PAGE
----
By Sandy K. Johnson

Readers don’t just read news anymore; they want to experience it. And smart journalists are figuring out how to mesh top-notch journalism with high-tech tools like virtual reality and 360-degree video.

Journalists had a hands-on opportunity to try these tools at a National Press Foundation event showcasing  projects that won NPF’s first-ever Best Use of Technology in Journalism Award: Harvest of Change and Iowa State Fair Soapbox 360. The projects were a collaboration of Gannett Digital and the Des Moines Register.

“What we’re witnessing is the dawn of a new medium,” said Mitch Gelman, a former Gannett vice president and now a media and technology fellow at the Newseum.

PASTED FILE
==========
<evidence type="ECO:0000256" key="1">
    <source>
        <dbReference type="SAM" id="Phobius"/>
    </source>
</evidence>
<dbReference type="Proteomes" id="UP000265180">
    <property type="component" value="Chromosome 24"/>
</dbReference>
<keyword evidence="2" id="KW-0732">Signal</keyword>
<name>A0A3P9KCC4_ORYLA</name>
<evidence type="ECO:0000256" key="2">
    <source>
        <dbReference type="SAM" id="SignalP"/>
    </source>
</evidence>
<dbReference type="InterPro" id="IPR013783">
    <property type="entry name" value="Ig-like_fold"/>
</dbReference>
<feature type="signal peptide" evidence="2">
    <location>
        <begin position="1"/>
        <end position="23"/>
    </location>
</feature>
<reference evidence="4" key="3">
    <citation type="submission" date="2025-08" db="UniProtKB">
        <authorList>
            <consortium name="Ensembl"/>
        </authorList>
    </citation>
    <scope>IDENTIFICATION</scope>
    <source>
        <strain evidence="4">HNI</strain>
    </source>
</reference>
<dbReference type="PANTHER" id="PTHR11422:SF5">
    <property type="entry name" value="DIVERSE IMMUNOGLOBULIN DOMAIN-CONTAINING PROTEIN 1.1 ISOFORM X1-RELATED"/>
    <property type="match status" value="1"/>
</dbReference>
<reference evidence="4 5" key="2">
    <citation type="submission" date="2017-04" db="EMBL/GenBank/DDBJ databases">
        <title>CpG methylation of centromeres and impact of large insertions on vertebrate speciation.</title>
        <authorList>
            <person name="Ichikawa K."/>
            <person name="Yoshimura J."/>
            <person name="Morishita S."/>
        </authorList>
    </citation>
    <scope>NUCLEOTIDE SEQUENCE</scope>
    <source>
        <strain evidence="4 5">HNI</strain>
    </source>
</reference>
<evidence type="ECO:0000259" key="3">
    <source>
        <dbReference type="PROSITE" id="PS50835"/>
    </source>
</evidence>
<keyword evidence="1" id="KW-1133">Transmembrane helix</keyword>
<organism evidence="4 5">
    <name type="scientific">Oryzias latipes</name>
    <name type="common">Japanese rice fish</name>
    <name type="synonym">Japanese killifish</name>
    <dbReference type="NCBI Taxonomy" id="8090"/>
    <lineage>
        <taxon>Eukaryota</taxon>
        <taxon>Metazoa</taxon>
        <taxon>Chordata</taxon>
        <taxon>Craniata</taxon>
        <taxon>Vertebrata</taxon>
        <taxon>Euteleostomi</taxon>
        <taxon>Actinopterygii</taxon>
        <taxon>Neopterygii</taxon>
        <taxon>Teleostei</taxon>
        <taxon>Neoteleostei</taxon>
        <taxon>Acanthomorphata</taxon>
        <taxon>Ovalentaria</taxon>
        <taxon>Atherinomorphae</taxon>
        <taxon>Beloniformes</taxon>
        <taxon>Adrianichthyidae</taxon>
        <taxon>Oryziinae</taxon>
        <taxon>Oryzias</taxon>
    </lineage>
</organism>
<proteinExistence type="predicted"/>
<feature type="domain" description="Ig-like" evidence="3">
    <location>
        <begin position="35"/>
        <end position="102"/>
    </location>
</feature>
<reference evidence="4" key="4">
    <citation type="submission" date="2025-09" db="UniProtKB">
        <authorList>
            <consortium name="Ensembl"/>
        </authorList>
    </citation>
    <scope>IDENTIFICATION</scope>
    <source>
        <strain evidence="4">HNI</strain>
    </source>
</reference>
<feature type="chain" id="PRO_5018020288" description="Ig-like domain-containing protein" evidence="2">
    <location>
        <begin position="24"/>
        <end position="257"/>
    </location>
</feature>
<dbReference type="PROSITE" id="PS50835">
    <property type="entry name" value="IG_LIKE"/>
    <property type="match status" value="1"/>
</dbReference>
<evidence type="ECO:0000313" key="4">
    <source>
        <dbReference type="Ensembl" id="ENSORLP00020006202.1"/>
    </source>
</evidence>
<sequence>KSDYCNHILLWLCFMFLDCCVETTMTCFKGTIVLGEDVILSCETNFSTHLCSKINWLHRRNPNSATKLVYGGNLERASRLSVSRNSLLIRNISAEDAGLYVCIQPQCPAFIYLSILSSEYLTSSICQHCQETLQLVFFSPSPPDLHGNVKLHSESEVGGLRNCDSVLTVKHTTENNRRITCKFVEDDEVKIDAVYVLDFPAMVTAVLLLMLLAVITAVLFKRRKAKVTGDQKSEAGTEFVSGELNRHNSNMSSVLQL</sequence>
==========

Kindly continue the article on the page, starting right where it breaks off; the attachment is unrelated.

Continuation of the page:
Virtual reality is attractive to advertisers, Gelman said, creating a potential new revenue stream with sponsored content. There are challenges for the technology as well, including concerns over the ethics of gathering VR content, high production costs and worries that readers won’t take to it.

Another challenge: VR is not for every story. “We need a great character, great visuals and a narrative story to pull it together,” said Robert Padavick, director of 360/VR Editorial and Production at Gannett.

Without that storytelling aspect, VR is just “cotton candy,” as actor Robert Redford called it.

The cameras to shoot video for virtual reality run the gamut:

  • Good: Ricoh’s Theta, estimated cost $350 (Gelman called it “the iPhone of 360 video”)
  • Better: GoPro gear, estimated cost $1,500
  • Best: Nokia’s OZO, at an eye-popping $60,000

To help understand the journalistic potential of VR, Gannett hired Ray Soto as the creative lead for applied technology. Soto’s background is in game design.